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TODAY   |  July 15, 2013

Al Sharpton: We weren’t confident, but we were hopeful

Rev. Al Sharpton, host of MSNBC’s “Politics Nation,” and TODAY legal analyst Lisa Bloom discuss the results of the George Zimmerman trial and the possibility that criminal civil rights charges could be filed by the Justice Department.

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This content comes from Closed Captioning that was broadcast along with this program.

>>> bloom is today's legal analyst and reverend al sharpton . good morning.

>> good morning.

>> i know you did not like this verdict. were you surprised by it.

>> i thought all along it was 50/50. you have to remember. we had to fight and demonstrate to even get a trial. people forget that the sanford police had said there was no probable cause. there will be no arrest. that's when the family called to action. we didn't have a lot of confidence in the area. we were hopeful, particularly when they had the option of going to manslaughter. at that time we also said let's open up a request to the federal government . so asking the justice department to come in is not new. the family and attorney crump and i met with the u.s. attorney down there over a year ago and made that request and the investigation was open i. was suspended during this trial.

>> are you optimistic that the federal government will pursue charges in connection with this case.

>> trayvon martin had the civil right to go home and in 100 cities this saturday there will be demonstrations in front of federal buildings led by ministers pressing the federal government to protect our right. at one level you dealt with the murder charges but now you have to deal with the civil rights violations. he had the right to go home and george zimmerman is not a policeman and had no authority to interfere at all.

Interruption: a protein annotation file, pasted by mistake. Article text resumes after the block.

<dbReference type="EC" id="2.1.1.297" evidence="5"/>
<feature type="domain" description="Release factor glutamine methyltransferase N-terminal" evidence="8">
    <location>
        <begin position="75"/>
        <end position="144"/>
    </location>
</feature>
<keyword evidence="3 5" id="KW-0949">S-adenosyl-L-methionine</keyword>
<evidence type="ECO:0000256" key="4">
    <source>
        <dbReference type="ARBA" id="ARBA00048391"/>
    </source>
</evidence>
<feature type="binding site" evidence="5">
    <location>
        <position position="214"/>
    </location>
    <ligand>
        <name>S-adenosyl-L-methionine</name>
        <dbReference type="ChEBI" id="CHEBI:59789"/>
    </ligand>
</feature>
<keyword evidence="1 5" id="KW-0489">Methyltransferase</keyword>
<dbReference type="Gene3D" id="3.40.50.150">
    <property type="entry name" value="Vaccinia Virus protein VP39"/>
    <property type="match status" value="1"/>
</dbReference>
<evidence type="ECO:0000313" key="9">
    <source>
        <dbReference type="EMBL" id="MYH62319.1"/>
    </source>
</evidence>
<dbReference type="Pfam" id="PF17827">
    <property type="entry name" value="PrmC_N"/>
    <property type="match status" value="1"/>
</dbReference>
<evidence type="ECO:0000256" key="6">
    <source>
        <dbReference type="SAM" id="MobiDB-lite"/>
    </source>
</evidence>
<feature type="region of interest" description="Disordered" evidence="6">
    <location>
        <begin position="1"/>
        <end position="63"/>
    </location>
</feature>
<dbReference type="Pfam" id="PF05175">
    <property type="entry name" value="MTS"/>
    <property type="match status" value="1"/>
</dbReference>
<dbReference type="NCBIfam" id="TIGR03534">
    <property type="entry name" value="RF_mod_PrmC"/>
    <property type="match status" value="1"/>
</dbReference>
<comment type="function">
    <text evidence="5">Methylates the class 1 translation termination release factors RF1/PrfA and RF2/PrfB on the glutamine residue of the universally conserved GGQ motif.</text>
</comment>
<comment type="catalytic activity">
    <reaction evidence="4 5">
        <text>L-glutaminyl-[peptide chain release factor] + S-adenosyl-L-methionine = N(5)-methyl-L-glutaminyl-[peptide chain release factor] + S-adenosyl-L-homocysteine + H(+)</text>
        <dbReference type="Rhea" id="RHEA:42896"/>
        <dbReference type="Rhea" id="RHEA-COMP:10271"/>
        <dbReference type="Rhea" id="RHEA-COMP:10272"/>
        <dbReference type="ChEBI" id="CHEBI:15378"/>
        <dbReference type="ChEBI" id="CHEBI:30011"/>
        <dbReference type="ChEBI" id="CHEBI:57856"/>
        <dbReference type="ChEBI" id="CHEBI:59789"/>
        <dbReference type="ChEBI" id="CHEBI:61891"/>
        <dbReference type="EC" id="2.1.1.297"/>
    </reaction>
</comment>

>> this poses a legal question. one, how likely do you think sit the department of justice pursues charges across this line and is it a more difficult prosecution in the sense of the proof you have to have in a federal case.

>> i reviewed the department of justice policy. it's lengthy but it boils down to what elements of the federal crime would be different from the element of the state crime where he has been acquitted. he can't be prosecuted again for the same crime. so the question is whether the federal charges would be significantly different.

>> and they would have to, we assume, show there was racial animos. the prosecutors said repeatedly this is not about race. the protests were about race but in the courtroom it was not about race.

>> let me bring the reverend in on that. do you think the prosecutors missed an opportunity that they didn't make the case about racial profiling ?

>> they did it but it sets up a federal case because you can't say it's been tried because it wasn't tried. there is no double jeopardy because they specifically said this is not about race which opens the door for the federal government to now investigate what he meant when zimmerman said they always get away with this. who is they and get away with what when there was no crime being committed.

>> let me ask you point blank. she has been critical of the prosecution team. did they do a good job of putting on this case?

>> i think they could have done a lot more. lisa is a lawyer and can say mishandled. i can say they were not aggressive in many areas they should have been where i think the federal government can do which is why we'll be in the federal buildings this saturday.

>> and the rodney king , acquitted on the state level and successfully prosecuted on the federal level .

>> do you think they'll file a civil suit against george zimmerman .

>> i talked to attorney crump even moments ago. they'll keep their options open. i can tell you this is long from being over and we're going to be with them every step of the way because this puts every child at risk. any child can be interfered with going home for committing no crime. that's the bottom line here that must be answered.

>> reverend, lisa bloom , thank you for being here. appreciate it.